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DISH FROM DOHERTY: Change needed in College Football Playoff

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First off, let me just say that I am perfectly okay with the College Football Playoff this year. I believe that if Alabama and Ohio State played on a neutral field the Tide would roll all over the Buckeyes, so I have no issue saying that Alabama is one of the four best teams in the country and deserves to play for a national championship.

To that point, however, how does a Power 5 conference champion not get that chance? I’m not just talking about Ohio State, but also USC. I don’t think it’s necessary to expand to 12 or 16 teams, but there needs to be at least six teams in the playoff, but I’d prefer eight.

It doesn’t sound like that’s coming any time soon, but I think it would make the most sense. All five of the Power 5 conference champions deserve at least a chance to play for a national championship, otherwise why have a Power 5?

I don’t care how the seeding would end up, but the champions from the ACC, Big Ten, Big 12, Pac 12 and SEC all deserve their shot at a national title. I would also argue that the top-ranked team outside of the Power 5, in this year’s case UCF, should be allowed for a shot into the playoff.

I have been a firm believer of an eight-team playoff since they decided to move away from the BCS. That gives you all five of the major conference champions, the top team outside of the Power five and that leaves two at-large bids. Let’s lay this out for this year. You would still have Clemson, Oklahoma and Georgia, then Ohio State and USC would get in as conference champions, UCF would be in and then Alabama and Wisconsin (based on final CFP rankings) would be the two at-large teams.

Similarly to the NCAA basketball tournament, a mid-major school (UCF in this case) would get seeded as No. 8 and would have to face the top-ranked team, but at least they have a chance. Then if you believe the at-large team is better than a conference champion, you have the ability to maneuver that around when there are eight seeds to work with.

Winning a conference championship should mean something. Why have them if they don’t have any meaning? It happened to Penn State last year and it happened again this year to Ohio State. In this format, terrible losses kept them out of the playoff over a team with a better resume. Ohio State got clobbered at Iowa by 30. With just four spots available, it’s hard to overlook that bad of a loss. With eight, there is wiggle room to allow them in because they still won their conference.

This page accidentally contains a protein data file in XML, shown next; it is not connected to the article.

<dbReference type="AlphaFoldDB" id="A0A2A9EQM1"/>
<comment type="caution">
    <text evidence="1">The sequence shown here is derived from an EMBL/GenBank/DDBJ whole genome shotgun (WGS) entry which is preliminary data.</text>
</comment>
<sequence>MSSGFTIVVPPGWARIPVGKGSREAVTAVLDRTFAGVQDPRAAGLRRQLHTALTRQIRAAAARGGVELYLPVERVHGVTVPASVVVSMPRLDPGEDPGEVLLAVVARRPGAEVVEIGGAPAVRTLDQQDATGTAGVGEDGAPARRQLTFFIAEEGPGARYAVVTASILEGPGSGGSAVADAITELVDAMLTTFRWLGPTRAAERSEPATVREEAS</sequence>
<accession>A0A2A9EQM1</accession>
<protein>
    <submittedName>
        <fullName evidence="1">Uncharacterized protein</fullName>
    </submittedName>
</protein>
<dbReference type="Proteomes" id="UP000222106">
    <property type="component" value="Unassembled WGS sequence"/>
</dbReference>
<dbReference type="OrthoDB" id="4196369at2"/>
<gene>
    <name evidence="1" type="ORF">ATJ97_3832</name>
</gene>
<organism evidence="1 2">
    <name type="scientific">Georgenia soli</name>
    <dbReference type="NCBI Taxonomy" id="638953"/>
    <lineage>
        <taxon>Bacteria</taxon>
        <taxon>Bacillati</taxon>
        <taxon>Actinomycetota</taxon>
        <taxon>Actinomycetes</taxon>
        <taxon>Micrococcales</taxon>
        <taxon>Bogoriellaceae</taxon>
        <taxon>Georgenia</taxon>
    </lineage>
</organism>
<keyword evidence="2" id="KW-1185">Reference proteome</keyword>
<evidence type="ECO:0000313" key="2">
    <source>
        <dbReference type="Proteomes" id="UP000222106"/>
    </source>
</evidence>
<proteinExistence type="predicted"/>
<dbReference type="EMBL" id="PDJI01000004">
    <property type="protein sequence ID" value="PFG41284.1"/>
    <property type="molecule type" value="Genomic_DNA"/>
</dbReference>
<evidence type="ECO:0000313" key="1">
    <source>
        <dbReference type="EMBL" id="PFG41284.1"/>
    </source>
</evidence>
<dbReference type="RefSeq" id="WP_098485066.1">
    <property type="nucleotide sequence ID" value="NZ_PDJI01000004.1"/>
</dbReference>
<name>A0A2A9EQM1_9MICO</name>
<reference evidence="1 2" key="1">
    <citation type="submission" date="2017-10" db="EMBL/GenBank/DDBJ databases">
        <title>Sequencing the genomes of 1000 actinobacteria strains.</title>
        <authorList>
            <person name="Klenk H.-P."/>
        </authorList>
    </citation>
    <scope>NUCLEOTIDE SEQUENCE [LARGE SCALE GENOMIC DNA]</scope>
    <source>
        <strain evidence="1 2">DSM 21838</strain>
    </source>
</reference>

I’m not sure why it’s so much of a struggle to make something like this happen. The NCAA loves money. Wouldn’t more high-profile playoff games in the biggest stadiums in the country bring more money in? The dates are already set that the semifinals are on New Year’s Day and the National Championship game is the following Monday. Today is December 5. There are three full weekends between now and January 1 to play these games. You play meaningless bowl games on Christmas Eve and the day after Christmas, so you can’t tell me that you don’t want to send these college kids away for the holidays because you do it anyways to these lesser schools in much lesser bowl games.

You want to keep all of these meaningless bowl games? I’m fine with that, but why is college football the only sport in the country that doesn’t have a true reward system for winning your conference (division) when it comes to competing for a championship? In every other sport in this country, if you win your division, you make the playoffs. You could have a sub-.500 record and still make the playoffs because you won your division. But in college football, USC and Ohio State did the work to win their conference and yet they don’t even have the opportunity.

We call them the Power 5 conferences because they are the five best conferences in the country. There is constant debate each year about which conferences are better and which are overrated. Why not let the best teams in these conferences actually have a chance to play to find out?

Isn’t that we play the game in the first place? To see who the best of the best is? In this system, we truly don’t know because we don’t get to see it with our own eyes. We let a committee only chose four.

It’s time for a change. It doesn’t need to be a massive one, but change is definitely needed.

Chris Doherty is a sports writer for the Martinsville Bulletin. He can be reached a chris.doherty@martinsvillebulletin.com

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